This week (11-17 October 2015) is OCD Awareness week and already there have been suggestions that this emotionally painful and destructive condition is still being served up with a mild “vanilla” flavouring!
That is the sort of phrase that is often thrown into a conversation but in truth is way off the mark. Unless we find that what we imagine are our “OCD” compulsions and repetitive thoughts are leaving us feeling anxious to the point of exhaustion, powerless, helpless and continually burdened with a feeling of guilt (and these are just a few of the debilitating symptoms sufferers experience) it is unlikely that our being “a bit OCD” has very much resemblance at all to what it really feels like to suffer OCD on a daily basis.
A recent BBC Horizon programme about OCD was titled “A Monster in my Mind” and that title really sums up the daily experience that invades the life of someone with OCD. Obsessive Compulsive Disorder “hijacks” the logical and cognitive thinking processes often virtually rendering the ability to get on with one’s everyday life almost impossible.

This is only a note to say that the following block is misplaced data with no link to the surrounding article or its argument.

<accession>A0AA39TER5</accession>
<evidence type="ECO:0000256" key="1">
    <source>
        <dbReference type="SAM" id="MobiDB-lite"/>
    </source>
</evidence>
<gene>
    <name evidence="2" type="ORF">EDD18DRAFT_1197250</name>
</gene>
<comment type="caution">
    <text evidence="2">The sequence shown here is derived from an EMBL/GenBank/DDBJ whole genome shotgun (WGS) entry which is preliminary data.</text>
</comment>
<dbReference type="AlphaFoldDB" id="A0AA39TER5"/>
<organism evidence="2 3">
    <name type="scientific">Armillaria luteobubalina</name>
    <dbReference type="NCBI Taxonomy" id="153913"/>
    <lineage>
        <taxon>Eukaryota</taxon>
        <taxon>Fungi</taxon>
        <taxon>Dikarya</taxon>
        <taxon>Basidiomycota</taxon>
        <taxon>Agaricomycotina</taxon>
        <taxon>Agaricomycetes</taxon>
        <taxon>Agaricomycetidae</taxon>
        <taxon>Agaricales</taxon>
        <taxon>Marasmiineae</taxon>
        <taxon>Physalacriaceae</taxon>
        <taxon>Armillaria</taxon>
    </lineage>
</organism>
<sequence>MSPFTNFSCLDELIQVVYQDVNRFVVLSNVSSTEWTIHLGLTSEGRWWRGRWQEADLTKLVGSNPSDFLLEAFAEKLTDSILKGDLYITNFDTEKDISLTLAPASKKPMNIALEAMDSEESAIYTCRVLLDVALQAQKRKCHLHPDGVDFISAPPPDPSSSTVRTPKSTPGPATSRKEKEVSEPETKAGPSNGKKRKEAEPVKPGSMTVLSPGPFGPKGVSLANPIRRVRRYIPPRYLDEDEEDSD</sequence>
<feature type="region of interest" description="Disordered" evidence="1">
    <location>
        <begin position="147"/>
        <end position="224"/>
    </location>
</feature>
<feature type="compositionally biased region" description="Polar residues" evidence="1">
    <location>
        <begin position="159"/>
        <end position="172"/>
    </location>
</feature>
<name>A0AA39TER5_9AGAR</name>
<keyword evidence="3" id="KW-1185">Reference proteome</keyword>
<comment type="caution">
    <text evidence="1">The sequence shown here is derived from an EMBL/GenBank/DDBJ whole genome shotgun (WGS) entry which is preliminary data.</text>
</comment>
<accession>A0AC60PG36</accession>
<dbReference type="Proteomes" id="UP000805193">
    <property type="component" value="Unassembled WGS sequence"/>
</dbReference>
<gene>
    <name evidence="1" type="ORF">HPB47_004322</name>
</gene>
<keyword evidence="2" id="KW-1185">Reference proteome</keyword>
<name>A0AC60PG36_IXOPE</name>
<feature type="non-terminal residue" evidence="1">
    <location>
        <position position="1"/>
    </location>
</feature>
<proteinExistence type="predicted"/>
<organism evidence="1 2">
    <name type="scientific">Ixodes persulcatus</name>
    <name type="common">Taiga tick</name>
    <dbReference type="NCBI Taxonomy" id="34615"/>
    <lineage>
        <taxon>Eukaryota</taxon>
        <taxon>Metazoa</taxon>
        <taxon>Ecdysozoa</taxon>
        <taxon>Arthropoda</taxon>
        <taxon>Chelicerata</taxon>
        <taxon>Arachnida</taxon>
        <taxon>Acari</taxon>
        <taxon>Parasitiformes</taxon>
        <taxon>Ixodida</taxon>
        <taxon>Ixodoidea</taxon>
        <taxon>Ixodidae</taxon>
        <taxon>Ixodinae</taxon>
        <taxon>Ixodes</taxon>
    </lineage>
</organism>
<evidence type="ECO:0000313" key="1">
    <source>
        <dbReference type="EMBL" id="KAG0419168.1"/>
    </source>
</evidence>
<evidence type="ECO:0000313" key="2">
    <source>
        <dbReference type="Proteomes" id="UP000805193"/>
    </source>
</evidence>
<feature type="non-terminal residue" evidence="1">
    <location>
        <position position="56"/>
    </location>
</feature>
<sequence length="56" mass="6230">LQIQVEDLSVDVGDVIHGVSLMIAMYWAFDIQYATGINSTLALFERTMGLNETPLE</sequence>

A list of some common symptoms of OCD
Fears that you might murder someone
Thoughts of sexual violence
Worrying you may have run someone over
Worry that you may have offended God
Worries that you may have contracted a serious illness.
Fear of contamination
These are just a few of the thinking patterns that get stuck in a loop in the mind.
The choices of treatments on the NHS are mainly medication and cognitive behavioral therapy and OCD can take over someone’s thoughts and actions so powerfully that there is often a case for medication to help calm the system even to get treatment started.
According to recent research we have a primal operating system in the brain that is continually checking in the background for anything that might be dangerous to our survival. So in one sense we are all operating with the same equipment and perhaps are “a bit OCD” but if this equipment is switched on permanently at full tilt it becomes a recipe for continuous mental torture.
I use a range of techniques and strategies that are designed to help quieten these overactive messages.
If you would like more information about how Hypnosis, EFT and NLP can help you please contact me.